Can 17th Century Britain help us design better social protection?

February 17, 2009

     By Duncan Green     

I recently listened enthralled to Simon Szreter of Cambridge University at an ODI conference on growth and equity (more on that later). Simon set out some of the history of social protection in the UK and its possible implications for today’s developing countries.

For the two centuries before the industrial revolution, the UK had a universal system of decentralized social protection backed by national regulatory institutions, which began with two acts passed by Elizabeth I in 1598 and 1601. This system consisted of:

– Progressive taxation through a local property tax that was paid into about 14,000 local parish funds covering the whole of the UK, covering orphans, widows, the old, disabled and the unemployed

– A ‘settlement law’ that defined the criteria for eligibility – you were eligible in the parish where you were born, or for women, the parish of your husband. If you moved, a one year qualification period applied

– Parish registers that ensured everyone had a form of ‘identity rights’ which facilitated dispute resolution and reduced transaction costs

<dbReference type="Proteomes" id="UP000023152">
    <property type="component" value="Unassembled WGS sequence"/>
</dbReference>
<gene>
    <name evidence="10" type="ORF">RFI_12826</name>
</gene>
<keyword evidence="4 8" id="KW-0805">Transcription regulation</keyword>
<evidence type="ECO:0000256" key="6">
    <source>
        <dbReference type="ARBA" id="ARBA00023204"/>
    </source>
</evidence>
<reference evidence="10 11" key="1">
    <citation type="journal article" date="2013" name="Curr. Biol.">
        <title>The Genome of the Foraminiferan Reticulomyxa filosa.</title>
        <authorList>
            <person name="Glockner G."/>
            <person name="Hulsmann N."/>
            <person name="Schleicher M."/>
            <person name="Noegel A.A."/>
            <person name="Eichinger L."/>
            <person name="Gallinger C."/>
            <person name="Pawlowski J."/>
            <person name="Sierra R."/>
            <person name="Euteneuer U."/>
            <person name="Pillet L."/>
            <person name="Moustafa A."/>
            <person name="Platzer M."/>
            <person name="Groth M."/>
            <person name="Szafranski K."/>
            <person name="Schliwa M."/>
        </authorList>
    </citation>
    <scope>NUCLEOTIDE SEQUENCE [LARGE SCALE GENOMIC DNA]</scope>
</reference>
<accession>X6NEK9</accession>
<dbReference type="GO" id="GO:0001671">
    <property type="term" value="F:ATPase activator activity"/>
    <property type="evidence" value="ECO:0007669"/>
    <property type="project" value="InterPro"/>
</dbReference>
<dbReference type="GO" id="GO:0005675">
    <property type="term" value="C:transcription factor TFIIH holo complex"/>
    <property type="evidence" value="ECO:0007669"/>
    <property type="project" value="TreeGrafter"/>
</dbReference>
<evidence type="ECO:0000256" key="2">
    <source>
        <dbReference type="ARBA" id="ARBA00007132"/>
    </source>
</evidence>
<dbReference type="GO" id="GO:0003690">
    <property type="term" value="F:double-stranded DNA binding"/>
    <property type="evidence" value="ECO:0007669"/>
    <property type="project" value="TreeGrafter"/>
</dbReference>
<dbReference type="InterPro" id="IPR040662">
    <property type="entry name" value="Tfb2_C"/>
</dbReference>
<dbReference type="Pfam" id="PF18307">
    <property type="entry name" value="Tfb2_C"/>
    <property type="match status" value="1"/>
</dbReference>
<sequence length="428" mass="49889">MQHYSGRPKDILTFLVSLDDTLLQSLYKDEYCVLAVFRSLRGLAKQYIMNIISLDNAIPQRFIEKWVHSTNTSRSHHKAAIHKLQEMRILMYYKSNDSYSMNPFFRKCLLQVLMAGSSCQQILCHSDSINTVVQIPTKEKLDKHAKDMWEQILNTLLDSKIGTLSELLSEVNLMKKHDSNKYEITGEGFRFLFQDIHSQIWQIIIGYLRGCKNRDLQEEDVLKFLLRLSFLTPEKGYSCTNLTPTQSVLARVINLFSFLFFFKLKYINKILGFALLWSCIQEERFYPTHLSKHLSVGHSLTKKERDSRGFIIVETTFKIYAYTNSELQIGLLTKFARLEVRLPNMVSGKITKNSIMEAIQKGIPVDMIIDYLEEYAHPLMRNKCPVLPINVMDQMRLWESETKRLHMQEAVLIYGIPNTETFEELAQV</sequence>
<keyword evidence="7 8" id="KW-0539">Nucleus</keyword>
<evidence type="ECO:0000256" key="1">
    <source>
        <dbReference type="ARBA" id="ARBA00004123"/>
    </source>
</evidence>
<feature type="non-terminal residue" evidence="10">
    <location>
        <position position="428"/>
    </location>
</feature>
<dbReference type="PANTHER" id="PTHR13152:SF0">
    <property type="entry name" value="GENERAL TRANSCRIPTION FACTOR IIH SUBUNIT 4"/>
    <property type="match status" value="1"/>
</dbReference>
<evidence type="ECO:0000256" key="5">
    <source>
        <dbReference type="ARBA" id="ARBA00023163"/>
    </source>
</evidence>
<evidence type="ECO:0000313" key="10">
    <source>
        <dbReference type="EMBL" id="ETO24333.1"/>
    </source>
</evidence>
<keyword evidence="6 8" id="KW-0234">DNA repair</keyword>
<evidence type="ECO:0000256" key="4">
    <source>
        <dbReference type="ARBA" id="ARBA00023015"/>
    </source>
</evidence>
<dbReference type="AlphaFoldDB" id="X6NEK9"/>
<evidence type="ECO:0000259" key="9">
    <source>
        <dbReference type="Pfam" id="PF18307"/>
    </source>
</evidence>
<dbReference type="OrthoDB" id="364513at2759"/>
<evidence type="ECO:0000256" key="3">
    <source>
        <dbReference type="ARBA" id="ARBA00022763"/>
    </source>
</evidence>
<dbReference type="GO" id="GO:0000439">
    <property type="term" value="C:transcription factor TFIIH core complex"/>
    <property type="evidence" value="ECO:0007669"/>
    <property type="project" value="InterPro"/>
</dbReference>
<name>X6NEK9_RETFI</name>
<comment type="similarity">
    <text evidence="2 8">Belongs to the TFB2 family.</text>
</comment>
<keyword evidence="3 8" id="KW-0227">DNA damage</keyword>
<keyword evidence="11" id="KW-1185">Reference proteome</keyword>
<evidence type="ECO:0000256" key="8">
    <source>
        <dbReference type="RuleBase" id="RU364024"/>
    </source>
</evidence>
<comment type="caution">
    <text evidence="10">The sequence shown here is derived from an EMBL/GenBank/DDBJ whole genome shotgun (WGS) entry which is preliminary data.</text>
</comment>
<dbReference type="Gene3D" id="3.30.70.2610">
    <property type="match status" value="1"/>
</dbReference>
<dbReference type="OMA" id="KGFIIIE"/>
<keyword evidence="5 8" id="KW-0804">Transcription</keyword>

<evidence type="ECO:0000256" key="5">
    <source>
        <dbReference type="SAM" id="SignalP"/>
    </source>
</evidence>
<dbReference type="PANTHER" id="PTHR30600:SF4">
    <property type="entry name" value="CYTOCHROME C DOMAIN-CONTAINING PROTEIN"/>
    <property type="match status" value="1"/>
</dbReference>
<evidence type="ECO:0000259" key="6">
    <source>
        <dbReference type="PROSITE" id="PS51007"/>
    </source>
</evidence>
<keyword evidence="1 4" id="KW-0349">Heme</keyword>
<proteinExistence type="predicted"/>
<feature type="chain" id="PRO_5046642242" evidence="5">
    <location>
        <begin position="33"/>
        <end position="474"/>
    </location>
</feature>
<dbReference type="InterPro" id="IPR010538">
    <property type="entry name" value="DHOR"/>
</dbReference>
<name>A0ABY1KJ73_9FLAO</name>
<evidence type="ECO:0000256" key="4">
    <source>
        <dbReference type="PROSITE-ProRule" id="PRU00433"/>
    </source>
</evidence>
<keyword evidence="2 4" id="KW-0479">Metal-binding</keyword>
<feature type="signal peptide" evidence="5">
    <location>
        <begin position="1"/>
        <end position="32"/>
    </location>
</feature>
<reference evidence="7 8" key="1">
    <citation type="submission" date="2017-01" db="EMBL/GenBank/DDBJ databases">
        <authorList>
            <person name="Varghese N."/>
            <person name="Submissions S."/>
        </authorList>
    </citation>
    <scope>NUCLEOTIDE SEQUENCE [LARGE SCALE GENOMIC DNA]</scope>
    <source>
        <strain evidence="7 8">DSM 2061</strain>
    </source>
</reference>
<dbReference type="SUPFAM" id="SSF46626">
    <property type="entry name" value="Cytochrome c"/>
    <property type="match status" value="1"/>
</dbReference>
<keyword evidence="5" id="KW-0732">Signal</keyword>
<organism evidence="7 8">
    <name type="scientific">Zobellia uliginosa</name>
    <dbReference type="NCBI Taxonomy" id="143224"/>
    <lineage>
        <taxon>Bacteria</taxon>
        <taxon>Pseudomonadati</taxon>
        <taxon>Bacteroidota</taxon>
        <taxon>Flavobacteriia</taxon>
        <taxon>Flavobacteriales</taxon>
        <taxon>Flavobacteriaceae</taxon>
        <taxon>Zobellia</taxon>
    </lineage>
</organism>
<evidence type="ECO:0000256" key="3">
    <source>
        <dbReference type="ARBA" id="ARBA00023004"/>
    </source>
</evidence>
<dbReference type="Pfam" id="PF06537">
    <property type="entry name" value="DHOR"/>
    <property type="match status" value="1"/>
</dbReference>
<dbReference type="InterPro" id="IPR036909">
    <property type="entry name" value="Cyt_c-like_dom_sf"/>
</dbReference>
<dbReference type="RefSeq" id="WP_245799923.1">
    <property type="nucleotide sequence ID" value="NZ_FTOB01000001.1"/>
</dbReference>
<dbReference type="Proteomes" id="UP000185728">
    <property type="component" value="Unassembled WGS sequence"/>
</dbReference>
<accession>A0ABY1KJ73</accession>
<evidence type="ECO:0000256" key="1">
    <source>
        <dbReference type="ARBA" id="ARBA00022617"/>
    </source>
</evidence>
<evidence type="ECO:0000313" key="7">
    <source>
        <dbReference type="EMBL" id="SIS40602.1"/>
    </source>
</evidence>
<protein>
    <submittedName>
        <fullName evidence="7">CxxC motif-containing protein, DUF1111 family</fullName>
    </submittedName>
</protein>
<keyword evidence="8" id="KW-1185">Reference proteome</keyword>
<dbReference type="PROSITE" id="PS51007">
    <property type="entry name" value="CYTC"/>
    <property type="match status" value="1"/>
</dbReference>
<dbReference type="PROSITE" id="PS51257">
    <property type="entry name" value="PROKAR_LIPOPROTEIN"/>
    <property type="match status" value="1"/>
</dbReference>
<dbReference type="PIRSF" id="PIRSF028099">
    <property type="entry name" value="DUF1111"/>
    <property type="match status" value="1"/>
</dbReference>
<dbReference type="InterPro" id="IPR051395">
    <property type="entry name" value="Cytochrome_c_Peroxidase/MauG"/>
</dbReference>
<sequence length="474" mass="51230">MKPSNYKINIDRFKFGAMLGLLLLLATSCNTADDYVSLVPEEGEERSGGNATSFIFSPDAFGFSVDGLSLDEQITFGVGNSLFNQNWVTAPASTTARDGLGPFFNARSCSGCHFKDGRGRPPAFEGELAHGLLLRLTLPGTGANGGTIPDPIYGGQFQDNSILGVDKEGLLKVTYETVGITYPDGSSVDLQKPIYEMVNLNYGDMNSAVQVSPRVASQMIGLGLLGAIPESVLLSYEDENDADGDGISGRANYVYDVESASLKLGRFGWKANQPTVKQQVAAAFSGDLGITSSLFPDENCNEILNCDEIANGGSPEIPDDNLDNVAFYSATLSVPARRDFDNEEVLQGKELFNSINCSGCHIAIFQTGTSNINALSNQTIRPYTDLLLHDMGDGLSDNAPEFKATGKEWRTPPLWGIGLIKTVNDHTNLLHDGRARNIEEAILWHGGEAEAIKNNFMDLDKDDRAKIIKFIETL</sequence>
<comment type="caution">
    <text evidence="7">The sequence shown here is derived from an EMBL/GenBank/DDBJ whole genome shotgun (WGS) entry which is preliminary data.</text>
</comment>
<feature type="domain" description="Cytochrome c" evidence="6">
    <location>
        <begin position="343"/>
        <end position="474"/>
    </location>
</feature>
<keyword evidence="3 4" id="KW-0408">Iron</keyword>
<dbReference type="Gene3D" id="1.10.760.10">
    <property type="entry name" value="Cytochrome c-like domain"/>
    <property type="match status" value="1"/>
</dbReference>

– Justices of the Peace, appointed by the crown, were independent of local elites and so were able to keep an eye on corruption

Results were spectacular: at its height in the early 19th Century, the system accounted for 2% of GNP and affected about a third of the population during the course of their lives – up to 10% of individuals at any one time were receiving benefits. It severed the link between food price rises and famine two centuries before the rest of Europe. It also played an unheralded part in ensuring Britain’s growth outpaced that of its rivals France and Holland:

– the existence of a safety net eased the shedding of labour and so made productivity improvements less disruptive

– labour mobility went up because people did not have to stay on the land to look after elderly relatives, and were willing to urbanize or move rather than cling on to small plots of land as security

– property rights facilitated trust, commerce and growth of markets

Relevance to today?

– social security is vital to achieving growth with equity

– it takes time – minimum of two generations, to establish

– identity rights are as important as property rights. 36% of the world’s population have unregistered births.

For some background papers from Simon, see here and here

This was just one more example of the unmined seam that is history, which I’ve written about before here on this blog.

February 17, 2009
Duncan Green